UM grad's dilemna: Play a soccer game in North Korea?

Submitted by superstringer on December 12th, 2017 at 4:58 PM

Soony Saad, former UM soccer player, has a dilemna.  He plays for Lebanon's national team.  They are going to play a game in North Korea -- a rare international game there. He wants to play for his national team, but, not in North Korea.  "What if I score a goal and they find out I'm an American?"

http://bleacherreport.com/articles/2746418-inside-the-secret-world-of-f…

A lot of his article is on Soony, in his post-UM days.

[Yes, a Bleacher Report article, but this isn't an opinion / hack job, it's an actual long article interviewing people, so like actual news.]

Comments

Lakeyale13

December 12th, 2017 at 8:57 PM ^

That is me and Rashan the Friday before last year's Penn State game.  That was my 40th birthday present and amazing to coincidentally run into the team as they were coming to a meeting at Schembechler Hall.

I am 6'2" and 225lbs...to give you some perspective. Dude is BIG.

Yoda24

December 12th, 2017 at 5:18 PM ^

No way in hell.       Also slight thread jack because I did not want to add to some of the crap already on the board.  Is anyone else having trouble with Direct tv 4k box not working?   My non-4k boxes are working fine

TNWolverine

December 12th, 2017 at 5:19 PM ^

maybe the team should stand with him and play a rare international game elsewhere. I would not take a chance of death or a life sentence because I looked at someone or something wrong.

kehnonymous

December 12th, 2017 at 5:29 PM ^

I was talking to a guy who'd visited North Korea (to say the dude was well-traveled would be to say that Rashan Gary has a fast reaction time)  NK was - to put it mildly - surreal.  Any tourist is accompanied by at least two government officials at all times, and if you want to visit such-and-such a place they'll always say "No" and then a few days later the 'no' becomes a 'yes' after the government clears you go do.  

The North Korean people he met were as nice as could be - there's no doubt it was 95% stage-managed but, in talking to the guy, you could really tell the people were grateful for any kind of contact with the outside world. One thing's for sure though - for all the many very real dangers associated with travelling there, there's a zero-point-zero risk of tourist scams or street crime there.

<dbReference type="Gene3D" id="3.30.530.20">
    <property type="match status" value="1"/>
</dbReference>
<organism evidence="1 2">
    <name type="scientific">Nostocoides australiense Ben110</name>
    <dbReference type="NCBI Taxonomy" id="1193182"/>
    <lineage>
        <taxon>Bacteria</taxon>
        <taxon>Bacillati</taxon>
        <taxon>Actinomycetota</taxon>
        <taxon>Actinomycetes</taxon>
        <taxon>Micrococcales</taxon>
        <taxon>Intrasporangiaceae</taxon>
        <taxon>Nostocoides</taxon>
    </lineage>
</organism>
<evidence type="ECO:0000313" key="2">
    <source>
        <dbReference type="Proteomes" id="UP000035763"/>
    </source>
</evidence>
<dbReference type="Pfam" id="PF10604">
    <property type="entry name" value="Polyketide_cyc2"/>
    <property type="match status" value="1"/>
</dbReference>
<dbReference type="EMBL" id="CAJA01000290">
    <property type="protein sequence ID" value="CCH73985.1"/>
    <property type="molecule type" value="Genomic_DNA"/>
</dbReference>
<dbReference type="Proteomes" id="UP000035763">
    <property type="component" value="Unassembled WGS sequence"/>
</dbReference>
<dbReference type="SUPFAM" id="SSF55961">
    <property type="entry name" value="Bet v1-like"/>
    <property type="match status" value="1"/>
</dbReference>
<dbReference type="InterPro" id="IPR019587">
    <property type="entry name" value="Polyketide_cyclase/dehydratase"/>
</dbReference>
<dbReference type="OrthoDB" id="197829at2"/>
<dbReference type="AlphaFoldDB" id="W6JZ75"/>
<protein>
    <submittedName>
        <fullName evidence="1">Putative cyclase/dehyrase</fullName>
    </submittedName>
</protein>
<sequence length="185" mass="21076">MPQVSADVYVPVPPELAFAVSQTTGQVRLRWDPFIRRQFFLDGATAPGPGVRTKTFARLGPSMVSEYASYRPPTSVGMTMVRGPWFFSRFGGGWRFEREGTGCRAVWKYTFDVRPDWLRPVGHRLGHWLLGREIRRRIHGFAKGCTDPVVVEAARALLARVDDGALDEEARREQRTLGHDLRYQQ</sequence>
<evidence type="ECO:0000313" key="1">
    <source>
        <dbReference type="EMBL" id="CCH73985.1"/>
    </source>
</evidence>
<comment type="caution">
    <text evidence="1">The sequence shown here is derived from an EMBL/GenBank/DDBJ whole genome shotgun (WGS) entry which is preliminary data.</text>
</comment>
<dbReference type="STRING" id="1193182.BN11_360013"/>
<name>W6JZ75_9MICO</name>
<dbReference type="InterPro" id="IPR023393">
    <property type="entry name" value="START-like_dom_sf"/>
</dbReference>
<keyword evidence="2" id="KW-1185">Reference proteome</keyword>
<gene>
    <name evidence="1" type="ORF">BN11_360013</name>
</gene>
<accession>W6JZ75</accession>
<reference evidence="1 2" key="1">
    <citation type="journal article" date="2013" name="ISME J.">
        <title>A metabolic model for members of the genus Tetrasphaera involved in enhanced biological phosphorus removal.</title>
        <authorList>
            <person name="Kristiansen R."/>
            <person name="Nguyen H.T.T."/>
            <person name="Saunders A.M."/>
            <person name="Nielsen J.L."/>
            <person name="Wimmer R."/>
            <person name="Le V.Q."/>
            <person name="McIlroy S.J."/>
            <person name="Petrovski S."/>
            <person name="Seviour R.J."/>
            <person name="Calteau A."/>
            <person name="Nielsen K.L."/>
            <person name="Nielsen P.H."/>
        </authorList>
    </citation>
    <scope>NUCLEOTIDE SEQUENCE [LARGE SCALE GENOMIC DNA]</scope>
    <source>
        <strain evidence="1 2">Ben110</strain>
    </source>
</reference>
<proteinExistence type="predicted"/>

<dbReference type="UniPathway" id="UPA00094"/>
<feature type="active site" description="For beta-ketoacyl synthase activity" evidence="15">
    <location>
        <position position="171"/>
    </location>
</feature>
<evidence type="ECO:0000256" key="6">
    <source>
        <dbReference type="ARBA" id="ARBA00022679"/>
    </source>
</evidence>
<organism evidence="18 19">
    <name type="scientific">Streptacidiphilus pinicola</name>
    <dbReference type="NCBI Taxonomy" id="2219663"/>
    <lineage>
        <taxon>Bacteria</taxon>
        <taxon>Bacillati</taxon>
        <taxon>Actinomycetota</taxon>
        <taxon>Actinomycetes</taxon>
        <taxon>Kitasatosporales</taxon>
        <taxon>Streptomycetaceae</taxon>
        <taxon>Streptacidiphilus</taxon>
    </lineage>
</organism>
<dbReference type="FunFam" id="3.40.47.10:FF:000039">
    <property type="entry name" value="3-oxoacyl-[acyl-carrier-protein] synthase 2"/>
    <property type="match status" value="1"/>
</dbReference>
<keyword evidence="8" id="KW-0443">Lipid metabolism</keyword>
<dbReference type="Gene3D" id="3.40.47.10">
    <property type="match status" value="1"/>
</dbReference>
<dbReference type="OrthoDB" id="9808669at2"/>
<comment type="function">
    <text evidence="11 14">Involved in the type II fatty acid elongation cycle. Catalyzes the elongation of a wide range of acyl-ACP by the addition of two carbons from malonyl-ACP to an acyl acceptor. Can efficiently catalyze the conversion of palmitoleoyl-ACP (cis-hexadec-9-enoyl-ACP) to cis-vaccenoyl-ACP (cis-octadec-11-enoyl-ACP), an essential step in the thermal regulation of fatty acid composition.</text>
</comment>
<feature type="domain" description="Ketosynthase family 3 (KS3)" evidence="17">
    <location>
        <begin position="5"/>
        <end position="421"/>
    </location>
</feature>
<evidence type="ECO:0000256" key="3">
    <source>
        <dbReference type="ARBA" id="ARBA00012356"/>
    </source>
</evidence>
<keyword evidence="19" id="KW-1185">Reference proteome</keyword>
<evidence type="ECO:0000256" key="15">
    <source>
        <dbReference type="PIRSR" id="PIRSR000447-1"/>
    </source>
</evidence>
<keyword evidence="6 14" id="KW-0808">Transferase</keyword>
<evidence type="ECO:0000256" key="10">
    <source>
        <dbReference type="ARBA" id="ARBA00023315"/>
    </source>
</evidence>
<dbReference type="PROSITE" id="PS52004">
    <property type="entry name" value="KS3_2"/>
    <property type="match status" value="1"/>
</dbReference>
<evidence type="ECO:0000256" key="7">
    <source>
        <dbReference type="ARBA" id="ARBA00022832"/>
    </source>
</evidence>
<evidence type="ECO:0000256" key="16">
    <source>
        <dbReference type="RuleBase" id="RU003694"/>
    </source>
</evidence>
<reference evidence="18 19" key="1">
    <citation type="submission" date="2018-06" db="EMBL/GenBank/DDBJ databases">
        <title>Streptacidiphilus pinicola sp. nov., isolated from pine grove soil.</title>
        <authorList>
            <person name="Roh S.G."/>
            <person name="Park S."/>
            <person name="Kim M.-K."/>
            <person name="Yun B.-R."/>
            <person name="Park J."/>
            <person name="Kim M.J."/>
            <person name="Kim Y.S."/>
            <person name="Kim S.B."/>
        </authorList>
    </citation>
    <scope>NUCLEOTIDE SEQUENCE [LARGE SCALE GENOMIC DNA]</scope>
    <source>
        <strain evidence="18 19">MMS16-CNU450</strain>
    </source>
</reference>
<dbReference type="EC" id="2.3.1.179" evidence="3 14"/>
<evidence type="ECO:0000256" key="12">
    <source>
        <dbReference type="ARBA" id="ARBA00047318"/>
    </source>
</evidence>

stephenrjking

December 12th, 2017 at 6:30 PM ^

That's because people who would commit such crimes are executed or sent to gulags with all of their relatives. People who commit the crime of owning contraband literature (say, a Bible) can be and are regularly executed in public. Most of the peasantry isn't just controlled; it is kept far away from anywhere that foreigners are allowed to viist.

 

kehnonymous

December 12th, 2017 at 7:33 PM ^

Oh I certainly don't doubt that one bit.

When I was vacationing in Vietnam (beautiful, beautiful country; 10/10 woudl recommend), our tour coordinator was from the south part of the country - he explained in no uncertain terms that the stuff he told us in the safety of the bus was not gonna be repeated outside otherwise he could expect - at the very least - a stern talking-to by the government and you can bet your bippy that Vietnam isn't even playing the same ballpark, league or sport as North Korea.

Esterhaus

December 12th, 2017 at 5:41 PM ^

The opportunity to party with Dennis Rodman I suppose. Unfortunately Saad also risks death by giant cannon fire, huge mortar fire, tank treads, starving dogs, or the latest creative execution order dreamed up by the Nork leadership.

My former law partner visited NK but he holds a Swiss passport and was writing a pro-Nork spy novel at the time. He's had his permanent NK fix and experiences no desire to return.

StephenRKass

December 12th, 2017 at 6:30 PM ^

It was great to spend 6 months in Korea 25 some years ago. I made it to the DMZ, and would love the opportunity to go to North Korea. Very sad situation. Hope this eventually comes to an end in a good way.

Gulogulo37

December 12th, 2017 at 6:37 PM ^

A lot of Americans have entered NK without an incident despite the horror stories we've heard. Actually not many people know, but until like 8 or 9 years ago, even South Koreans could go to a couple places in NK. Kaesong, former capital of an older dynasty, and a mountain called Kumgangsan. There was also a joint Korean industrial complex in Kaesong until a couple of years ago. Foreigners in Korea could join these trips too. I have a buddy who was in Korea at that time and he went.

stephenrjking

December 12th, 2017 at 6:40 PM ^

It is legitimately a tough choice. But North Korea also tends to perform atrocities that it think it can get away with. Allowing anything injurious to an athlete engaged in competition would be a much larger international incident than the (sadly under-reported) atrocities commited against tourists. Not only would other nations get involved, but they would risk being expelled from international competition. That's a serious embarrassment and scandal. 

So Saad probably had little to worry about.